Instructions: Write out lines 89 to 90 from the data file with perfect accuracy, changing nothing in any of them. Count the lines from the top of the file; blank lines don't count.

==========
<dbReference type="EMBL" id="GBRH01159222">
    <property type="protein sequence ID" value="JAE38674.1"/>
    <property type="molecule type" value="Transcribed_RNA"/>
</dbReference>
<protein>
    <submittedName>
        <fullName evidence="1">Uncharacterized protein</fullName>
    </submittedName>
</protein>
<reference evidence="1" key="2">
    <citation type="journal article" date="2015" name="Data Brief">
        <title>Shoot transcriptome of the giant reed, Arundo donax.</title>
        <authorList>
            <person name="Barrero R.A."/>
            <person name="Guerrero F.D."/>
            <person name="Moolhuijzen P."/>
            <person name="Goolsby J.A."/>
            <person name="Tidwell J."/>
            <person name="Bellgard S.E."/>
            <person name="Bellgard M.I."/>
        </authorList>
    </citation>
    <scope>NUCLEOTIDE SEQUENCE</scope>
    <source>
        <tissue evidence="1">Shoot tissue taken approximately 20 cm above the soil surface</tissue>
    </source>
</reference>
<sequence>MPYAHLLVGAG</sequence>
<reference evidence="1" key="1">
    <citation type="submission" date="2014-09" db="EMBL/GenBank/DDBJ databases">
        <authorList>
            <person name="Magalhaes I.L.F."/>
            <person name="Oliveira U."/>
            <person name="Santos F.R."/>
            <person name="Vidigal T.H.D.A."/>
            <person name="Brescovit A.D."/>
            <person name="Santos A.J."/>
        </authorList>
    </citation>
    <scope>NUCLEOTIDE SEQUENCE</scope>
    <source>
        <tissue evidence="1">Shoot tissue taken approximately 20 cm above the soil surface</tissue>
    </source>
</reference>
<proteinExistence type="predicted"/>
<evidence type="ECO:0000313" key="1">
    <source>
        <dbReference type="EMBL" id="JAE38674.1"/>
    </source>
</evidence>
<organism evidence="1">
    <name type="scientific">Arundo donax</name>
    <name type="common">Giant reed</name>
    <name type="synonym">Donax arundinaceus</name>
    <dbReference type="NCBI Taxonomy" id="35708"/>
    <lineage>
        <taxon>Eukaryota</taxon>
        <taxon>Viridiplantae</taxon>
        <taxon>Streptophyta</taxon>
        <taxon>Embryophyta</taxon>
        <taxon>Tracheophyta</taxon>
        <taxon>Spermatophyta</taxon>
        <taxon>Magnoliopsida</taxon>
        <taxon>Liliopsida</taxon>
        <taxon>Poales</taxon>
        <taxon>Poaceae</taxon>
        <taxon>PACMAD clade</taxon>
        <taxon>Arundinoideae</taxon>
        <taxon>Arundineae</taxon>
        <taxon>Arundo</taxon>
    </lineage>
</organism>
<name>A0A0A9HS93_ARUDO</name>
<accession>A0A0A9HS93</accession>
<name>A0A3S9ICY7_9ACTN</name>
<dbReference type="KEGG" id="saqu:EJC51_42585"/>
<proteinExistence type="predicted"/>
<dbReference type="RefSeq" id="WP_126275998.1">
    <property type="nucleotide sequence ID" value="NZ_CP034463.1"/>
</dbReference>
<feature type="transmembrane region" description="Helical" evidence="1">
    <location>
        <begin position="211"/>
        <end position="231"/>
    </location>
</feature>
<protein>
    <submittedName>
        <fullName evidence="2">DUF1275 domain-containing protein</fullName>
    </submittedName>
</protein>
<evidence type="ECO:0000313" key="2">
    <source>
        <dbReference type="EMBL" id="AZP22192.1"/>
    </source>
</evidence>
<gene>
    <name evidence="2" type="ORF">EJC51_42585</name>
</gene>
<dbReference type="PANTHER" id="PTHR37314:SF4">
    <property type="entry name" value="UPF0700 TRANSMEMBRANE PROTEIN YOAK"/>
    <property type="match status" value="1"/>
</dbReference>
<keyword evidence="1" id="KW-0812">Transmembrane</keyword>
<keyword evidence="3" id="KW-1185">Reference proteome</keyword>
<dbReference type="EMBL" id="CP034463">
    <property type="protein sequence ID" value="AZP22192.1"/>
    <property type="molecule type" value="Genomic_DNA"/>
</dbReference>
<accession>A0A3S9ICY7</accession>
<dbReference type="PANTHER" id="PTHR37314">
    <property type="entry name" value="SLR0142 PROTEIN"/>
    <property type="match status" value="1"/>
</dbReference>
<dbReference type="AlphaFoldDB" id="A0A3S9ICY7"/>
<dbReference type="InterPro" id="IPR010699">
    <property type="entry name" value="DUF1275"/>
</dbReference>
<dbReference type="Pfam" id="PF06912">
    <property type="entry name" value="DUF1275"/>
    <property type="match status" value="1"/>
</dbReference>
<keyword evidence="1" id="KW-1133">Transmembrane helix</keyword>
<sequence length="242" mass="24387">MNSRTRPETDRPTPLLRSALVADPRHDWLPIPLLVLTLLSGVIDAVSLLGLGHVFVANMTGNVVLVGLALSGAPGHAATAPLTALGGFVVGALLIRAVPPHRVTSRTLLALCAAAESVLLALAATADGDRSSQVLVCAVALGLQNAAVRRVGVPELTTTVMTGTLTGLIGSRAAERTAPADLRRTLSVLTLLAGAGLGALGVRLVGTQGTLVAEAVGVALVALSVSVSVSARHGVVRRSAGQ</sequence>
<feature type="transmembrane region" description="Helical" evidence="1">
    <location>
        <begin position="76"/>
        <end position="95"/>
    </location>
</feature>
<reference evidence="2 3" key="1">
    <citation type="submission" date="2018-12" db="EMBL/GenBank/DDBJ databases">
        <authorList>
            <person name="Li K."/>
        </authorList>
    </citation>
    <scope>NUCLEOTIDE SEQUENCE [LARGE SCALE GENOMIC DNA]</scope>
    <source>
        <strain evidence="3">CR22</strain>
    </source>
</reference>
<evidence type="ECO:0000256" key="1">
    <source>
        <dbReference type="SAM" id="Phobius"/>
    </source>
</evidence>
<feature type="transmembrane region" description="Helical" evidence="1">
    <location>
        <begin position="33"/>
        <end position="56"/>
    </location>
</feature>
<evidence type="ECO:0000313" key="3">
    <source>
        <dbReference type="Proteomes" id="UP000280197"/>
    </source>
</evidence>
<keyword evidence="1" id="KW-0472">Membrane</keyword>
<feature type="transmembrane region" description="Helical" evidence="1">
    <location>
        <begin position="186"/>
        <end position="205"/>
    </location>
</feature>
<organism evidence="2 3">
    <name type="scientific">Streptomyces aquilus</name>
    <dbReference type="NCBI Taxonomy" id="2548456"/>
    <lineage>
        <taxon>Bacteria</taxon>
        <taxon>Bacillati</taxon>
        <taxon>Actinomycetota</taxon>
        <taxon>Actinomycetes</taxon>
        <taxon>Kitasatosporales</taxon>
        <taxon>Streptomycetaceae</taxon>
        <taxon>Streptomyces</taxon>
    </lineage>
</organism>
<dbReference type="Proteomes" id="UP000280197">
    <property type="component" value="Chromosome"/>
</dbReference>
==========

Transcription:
        <fullName evidence="2">DUF1275 domain-containing protein</fullName>
    </submittedName>